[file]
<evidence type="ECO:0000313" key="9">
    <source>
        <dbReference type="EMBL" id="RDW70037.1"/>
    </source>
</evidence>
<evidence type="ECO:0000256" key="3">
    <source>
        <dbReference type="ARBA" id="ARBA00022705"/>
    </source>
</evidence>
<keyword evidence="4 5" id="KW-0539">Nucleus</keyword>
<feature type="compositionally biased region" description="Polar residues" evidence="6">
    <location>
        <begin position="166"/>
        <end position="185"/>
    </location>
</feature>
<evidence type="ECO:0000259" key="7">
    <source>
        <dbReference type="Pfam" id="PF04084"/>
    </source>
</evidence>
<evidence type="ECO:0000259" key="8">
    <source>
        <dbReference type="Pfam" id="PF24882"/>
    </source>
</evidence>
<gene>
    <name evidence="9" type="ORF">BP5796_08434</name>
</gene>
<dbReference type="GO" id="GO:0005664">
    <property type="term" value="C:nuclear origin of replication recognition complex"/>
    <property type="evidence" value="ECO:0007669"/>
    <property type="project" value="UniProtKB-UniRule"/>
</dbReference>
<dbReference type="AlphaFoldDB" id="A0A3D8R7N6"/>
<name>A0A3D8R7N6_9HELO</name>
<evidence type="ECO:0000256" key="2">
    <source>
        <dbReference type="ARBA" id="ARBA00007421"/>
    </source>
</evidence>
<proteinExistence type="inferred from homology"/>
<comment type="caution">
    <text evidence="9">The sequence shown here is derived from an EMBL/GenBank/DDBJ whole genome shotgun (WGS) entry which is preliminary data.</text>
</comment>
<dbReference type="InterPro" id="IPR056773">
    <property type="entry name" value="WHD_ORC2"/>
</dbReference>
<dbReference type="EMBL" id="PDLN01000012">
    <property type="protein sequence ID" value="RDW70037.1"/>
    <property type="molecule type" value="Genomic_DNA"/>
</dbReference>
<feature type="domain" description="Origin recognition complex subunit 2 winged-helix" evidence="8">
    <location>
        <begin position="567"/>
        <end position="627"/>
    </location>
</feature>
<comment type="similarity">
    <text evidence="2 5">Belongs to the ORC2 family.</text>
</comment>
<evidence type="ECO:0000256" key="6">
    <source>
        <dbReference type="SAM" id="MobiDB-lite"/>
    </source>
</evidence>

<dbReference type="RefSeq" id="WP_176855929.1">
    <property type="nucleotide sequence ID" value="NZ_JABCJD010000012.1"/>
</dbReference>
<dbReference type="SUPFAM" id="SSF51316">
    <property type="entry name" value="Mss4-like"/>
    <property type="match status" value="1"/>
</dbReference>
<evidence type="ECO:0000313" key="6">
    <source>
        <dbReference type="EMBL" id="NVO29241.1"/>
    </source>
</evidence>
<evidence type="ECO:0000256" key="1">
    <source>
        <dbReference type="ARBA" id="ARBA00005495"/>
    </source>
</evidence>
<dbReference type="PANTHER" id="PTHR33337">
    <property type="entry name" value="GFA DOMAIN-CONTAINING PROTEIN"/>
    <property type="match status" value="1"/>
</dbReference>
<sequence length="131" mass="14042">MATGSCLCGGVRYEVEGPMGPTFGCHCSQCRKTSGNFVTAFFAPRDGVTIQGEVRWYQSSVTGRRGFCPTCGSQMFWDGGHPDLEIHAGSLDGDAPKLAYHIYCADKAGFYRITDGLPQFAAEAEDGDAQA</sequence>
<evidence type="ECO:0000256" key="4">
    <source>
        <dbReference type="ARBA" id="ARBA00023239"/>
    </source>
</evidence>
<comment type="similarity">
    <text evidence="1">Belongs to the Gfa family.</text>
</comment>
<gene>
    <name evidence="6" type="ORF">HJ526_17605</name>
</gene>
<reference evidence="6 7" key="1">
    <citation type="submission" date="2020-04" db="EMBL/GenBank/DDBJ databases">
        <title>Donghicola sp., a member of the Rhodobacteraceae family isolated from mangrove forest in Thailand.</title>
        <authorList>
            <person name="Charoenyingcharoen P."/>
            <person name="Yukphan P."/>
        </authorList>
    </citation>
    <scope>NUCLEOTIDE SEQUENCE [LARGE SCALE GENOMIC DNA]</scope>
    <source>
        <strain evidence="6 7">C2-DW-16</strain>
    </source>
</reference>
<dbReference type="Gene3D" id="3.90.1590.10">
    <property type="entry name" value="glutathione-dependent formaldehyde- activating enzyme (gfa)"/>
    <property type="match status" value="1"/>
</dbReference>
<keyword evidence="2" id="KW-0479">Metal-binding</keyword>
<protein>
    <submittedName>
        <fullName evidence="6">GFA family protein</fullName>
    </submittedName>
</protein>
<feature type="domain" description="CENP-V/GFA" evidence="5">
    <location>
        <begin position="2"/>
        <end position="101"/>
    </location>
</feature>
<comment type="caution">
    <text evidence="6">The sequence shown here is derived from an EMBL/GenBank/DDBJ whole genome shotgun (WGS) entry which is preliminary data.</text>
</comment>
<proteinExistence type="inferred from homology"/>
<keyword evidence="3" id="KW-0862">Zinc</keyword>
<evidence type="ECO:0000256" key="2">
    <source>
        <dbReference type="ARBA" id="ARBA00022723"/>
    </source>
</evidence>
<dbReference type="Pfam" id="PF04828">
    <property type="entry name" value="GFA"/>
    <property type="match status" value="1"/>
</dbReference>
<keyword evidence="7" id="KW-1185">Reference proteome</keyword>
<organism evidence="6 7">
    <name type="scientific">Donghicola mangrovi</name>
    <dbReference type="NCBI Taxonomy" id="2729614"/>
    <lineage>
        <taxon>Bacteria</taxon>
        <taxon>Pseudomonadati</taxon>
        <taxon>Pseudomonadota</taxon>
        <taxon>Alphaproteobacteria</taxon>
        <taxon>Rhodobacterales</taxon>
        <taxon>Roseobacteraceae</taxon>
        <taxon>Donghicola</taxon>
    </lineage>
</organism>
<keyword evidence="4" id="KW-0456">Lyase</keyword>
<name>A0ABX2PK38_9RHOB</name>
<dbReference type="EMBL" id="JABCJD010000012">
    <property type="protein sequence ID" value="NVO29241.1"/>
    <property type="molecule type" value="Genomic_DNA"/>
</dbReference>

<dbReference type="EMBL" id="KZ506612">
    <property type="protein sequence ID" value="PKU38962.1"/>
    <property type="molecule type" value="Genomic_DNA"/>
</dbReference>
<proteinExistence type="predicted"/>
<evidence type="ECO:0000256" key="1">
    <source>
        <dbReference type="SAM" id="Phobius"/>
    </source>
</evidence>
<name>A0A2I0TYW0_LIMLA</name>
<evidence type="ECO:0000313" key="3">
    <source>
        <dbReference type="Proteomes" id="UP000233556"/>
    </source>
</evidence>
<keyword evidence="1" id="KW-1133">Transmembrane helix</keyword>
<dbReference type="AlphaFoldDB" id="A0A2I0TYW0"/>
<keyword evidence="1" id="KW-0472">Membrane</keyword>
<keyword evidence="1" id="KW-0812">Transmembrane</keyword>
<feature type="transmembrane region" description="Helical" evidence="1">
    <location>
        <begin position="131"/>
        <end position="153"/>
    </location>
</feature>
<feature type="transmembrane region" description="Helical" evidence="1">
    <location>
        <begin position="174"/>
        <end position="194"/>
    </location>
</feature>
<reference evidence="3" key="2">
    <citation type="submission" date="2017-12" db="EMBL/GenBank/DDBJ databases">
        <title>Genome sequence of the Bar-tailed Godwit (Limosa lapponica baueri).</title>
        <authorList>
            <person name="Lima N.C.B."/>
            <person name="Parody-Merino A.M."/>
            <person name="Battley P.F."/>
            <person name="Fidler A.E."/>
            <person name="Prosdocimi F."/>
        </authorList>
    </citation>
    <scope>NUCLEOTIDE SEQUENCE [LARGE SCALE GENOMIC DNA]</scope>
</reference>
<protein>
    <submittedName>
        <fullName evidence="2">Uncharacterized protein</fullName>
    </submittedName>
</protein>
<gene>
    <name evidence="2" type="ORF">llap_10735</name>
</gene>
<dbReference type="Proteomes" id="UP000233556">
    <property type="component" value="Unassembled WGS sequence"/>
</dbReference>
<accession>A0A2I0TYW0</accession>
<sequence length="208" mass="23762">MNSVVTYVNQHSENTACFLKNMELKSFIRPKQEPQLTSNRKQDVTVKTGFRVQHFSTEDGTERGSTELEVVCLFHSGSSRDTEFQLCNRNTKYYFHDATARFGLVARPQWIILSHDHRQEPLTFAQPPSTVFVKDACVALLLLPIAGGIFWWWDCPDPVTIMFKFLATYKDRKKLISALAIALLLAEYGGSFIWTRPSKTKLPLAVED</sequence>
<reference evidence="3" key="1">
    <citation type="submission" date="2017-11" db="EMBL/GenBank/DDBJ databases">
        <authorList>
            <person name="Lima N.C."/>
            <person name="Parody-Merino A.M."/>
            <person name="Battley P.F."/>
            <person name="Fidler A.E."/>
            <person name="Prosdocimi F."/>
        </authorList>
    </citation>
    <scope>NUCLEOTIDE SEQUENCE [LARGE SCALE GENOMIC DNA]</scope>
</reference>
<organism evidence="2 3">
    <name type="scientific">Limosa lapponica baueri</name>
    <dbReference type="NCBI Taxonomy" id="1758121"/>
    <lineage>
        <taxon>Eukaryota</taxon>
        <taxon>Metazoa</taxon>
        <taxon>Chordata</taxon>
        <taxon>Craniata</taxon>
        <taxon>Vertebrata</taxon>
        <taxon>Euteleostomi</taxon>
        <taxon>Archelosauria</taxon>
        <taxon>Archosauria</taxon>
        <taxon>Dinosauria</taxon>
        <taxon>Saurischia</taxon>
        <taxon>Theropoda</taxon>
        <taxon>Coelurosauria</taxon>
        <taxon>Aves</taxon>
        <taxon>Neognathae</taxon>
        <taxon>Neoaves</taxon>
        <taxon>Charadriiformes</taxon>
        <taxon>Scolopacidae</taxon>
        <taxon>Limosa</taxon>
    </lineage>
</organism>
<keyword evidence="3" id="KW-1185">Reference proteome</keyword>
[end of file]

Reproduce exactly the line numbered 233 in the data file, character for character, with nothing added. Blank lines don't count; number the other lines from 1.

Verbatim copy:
</reference>